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Title: Acute treatment with the PPARgamma agonist pioglitazone and ibuprofen reduces glial inflammation and Abeta1-42 levels in APPV717I transgenic mice
Authors: Heneka, Michael T ×
Sastre, Magdalena
Dumitrescu-Ozimek, Lucia
Hanke, Anne
Dewachter, Ilse
Kuiperi, Cuno
O'Banion, Kerry
Klockgether, Thomas
Van Leuven, Freddy
Landreth, Gary E #
Issue Date: Jun-2005
Publisher: Macmillan
Series Title: Brain vol:128 issue:Pt 6 pages:1442-1453
Abstract: Neuritic plaques in the brain of Alzheimer's disease patients are characterized by beta-amyloid deposits associated with a glia-mediated inflammatory response. Non-steroidal anti-inflammatory drug (NSAID) therapy reduces Alzheimer's disease risk and ameliorates microglial reactivity in Alzheimer's disease brains; however, the molecular mechanisms subserving this effect are not yet clear. Since several NSAIDs bind to and activate the nuclear receptor peroxisome proliferator-activated receptor-gamma (PPARgamma) which acts to inhibit the expression of proinflammatory genes, this receptor appears a good candidate to mediate the observed anti-inflammatory effects. Recent data in vitro suggested that NSAIDs negatively regulate microglial activation and immunostimulated amyloid precursor protein processing via PPARgamma activation. We report that an acute 7 day oral treatment of 10-month-old APPV717I mice with the PPARgamma agonist pioglitazone or the NSAID ibuprofen resulted in a reduction in the number of activated microglia and reactive astrocytes in the hippocampus and cortex. Drug treatment reduced the expression of the proinflammatory enzymes cyclooxygenase 2 (COX2) and inducible nitric oxide synthase (iNOS). In parallel to the suppression of inflammatory markers, pioglitazone and ibuprofen treatment decreased beta-secretase-1 (BACE1) mRNA and protein levels. Importantly, we observed a significant reduction of the total area and staining intensity of Abeta1-42-positive amyloid deposits in the hippocampus and cortex. Additionally, animals treated with pioglitazone revealed a 27% reduction in the levels of soluble Abeta1-42 peptide. These findings demonstrate that anti-inflammatory drugs can act rapidly to inhibit inflammatory responses in the brain and negatively modulate amyloidogenesis.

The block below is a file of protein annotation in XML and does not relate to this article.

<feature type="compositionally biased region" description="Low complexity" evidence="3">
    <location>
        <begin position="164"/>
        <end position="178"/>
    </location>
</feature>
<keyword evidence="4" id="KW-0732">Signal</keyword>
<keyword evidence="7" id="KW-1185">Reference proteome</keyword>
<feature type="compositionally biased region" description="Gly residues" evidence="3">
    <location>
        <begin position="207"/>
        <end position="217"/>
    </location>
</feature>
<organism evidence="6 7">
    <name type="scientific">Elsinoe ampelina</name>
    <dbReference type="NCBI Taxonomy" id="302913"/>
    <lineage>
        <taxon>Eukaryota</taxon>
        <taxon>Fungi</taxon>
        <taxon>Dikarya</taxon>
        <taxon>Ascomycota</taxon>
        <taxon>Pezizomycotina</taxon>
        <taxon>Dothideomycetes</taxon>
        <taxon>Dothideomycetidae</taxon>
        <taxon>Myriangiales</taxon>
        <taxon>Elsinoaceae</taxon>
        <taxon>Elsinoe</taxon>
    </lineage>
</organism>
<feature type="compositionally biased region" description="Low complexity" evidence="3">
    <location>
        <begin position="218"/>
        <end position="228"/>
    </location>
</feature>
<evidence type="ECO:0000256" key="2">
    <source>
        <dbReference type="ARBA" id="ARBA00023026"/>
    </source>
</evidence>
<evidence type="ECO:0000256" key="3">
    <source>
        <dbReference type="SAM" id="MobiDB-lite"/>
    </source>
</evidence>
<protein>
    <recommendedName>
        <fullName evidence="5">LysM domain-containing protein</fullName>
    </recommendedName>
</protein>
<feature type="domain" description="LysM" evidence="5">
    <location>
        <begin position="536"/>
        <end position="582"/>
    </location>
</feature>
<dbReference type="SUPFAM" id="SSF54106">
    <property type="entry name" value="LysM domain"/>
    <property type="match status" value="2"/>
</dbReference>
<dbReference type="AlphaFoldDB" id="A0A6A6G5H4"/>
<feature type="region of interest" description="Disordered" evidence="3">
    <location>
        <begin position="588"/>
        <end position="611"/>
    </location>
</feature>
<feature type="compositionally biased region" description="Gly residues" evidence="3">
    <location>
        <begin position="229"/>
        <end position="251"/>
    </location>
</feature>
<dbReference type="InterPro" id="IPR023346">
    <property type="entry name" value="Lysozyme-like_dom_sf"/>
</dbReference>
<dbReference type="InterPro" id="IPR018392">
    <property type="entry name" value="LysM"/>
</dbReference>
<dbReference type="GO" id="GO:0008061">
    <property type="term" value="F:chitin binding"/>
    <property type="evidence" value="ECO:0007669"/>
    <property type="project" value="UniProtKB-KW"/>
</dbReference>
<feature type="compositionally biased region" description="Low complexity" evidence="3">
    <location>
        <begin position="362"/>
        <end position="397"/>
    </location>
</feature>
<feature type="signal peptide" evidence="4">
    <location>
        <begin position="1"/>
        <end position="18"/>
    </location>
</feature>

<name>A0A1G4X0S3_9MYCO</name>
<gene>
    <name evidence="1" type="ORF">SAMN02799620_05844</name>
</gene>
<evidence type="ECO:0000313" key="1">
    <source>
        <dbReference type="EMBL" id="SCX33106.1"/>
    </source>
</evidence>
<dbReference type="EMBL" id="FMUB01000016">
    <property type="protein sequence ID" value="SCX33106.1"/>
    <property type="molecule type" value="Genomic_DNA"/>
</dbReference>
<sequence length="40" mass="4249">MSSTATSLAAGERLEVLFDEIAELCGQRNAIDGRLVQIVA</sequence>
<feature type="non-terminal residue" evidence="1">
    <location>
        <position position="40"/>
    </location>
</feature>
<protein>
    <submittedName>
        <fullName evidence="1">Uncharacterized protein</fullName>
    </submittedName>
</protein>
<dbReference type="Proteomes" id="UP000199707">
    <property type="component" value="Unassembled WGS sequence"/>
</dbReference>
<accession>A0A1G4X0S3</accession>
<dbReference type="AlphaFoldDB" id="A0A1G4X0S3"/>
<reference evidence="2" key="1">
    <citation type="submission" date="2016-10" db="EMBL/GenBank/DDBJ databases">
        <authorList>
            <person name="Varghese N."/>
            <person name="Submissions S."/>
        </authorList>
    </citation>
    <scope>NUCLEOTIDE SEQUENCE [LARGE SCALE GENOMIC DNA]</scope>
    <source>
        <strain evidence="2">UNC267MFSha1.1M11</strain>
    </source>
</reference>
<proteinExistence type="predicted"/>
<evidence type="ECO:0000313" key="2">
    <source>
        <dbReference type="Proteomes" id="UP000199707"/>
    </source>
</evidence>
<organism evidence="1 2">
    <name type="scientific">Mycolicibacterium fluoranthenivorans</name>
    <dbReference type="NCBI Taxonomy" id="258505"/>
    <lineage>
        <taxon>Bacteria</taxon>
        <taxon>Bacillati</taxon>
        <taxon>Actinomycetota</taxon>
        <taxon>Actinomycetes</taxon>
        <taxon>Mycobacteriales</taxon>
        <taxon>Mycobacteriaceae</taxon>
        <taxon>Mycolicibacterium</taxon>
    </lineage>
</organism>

URI: 
ISSN: 0006-8950
Publication status: published
KU Leuven publication type: IT
Appears in Collections:Department of Human Genetics - miscellaneous
Associated Laboratories - miscellaneous (-)
× corresponding author
# (joint) last author

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